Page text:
Wednesday, October 5, 2022

Nobel Prize for Bell Test Experiments

It has long been argued that John Stewart Bell deserved a Nobel prize for work he did in the 1960s. A prize has now been given for experiments testing his theorem:
Alain Aspect, John Clauser and Anton Zeilinger have each conducted groundbreaking experiments using entangled quantum states, where two particles behave like a single unit even when they are separated. Their results have cleared the way for new technology based upon quantum information. ...

For a long time, the question was whether the correlation was because the particles in an entangled pair contained hidden variables, instructions that tell them which result they should give in an experiment. In the 1960s, John Stewart Bell developed the mathematical inequality that is named after him. This states that if there are hidden variables, the correlation between the results of a large number of measurements will never exceed a certain value. However, quantum mechanics predicts that a certain type of experiment will violate Bell’s inequality, thus resulting in a stronger correlation than would otherwise be possible.

It was not much of a question. John von Neumann and others convinced everyone that it was impossible in 1931.

These Bell test experiments proved that quantum mechanics could not be replaced by a classical theory. Some say that they are the most profound results in all of science, but they really just confirm what was discovered around 1930.

Bell, Clauser, and others were hoping to disprove QM. That certainly would have been a big deal, but the experiments only confirmed QM.

Many others say that the experiments proved that the world is random and nonlocal, and showed the possibility of quantum cryptography and quantum computing. The Nobel citation conspicuously avoids endorsing any of these ideas.

Indeed, the overwhelming empirical evidence in the realms of atomic and optical physics was, to most practitioners, confirmation of the potent predictive power of quantum mechanics. Thus, to them, the experiments of Clauser and Aspect came as no surprise. Others saw them as fundamental discoveries about the nature of physical reality, providing an ultimate verification of quantum mechanics in a regime that is far removed from classical laws and reasoning.

This year’s Nobel prize is for experimental work.

Just for experimental work, and not for any philosophical ramblings about locality or randomness or reality.

It does acknowledge several researsch topics:

Today, quantum technology refers to a very broad range of research and development. As an illustration we mention that the EU financed Quantum Technology Flagship [30] lists four main areas: quantum computing, quantum simulation, quantum communication and quantum metrology and sensing. In all of these areas quantum entanglement plays a fundamental role. This is an inappropriate venue to survey this vast landscape of innovative research.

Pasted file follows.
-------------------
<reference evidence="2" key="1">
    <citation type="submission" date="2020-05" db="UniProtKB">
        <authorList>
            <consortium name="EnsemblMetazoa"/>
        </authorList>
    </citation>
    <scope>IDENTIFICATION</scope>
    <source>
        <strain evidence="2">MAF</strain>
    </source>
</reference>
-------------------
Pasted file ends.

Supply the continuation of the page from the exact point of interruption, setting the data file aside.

But no prize for this stuff. It only says that Bell test experiments could make quantum key distribution more secure. Maybe so, but it is hard to see how QKD could ever be as secure as the non-quantum methods that are used all over the world today.

Here is the NY Times account:

The laureates’ research builds on the work of John Stewart Bell, a physicist who strove in the 1960s to understand whether particles, having flown too far apart for there to be normal communication between them, can still function in concert, also known as quantum entanglement.

According to quantum mechanics, particles can exist simultaneously in two or more places. They do not take on formal properties until they are measured or observed in some way. By taking measurements of one particle, like its position or “spin,” a change is observed in its partner, no matter how far away it has traveled from its pair.

No, QM does not teach that a particle can exist in two places at once. That is just an interpretation. And no, measuring an entangled particle does not cause a change to be observed in its partner. That is nonlocality spookiness that the Nobel citation managed to avoid. There is no action-at-a-distance.

Measuring one particle can affect what is predicted about the other. That is called entanglement. It is also true about classical (non-quantum) systems. The difference is the strength of the correlation. That is what Bell showed.

Bell later falsely claimed that he proved nonlocality. The Nobel citation politely avoids mentioning this.

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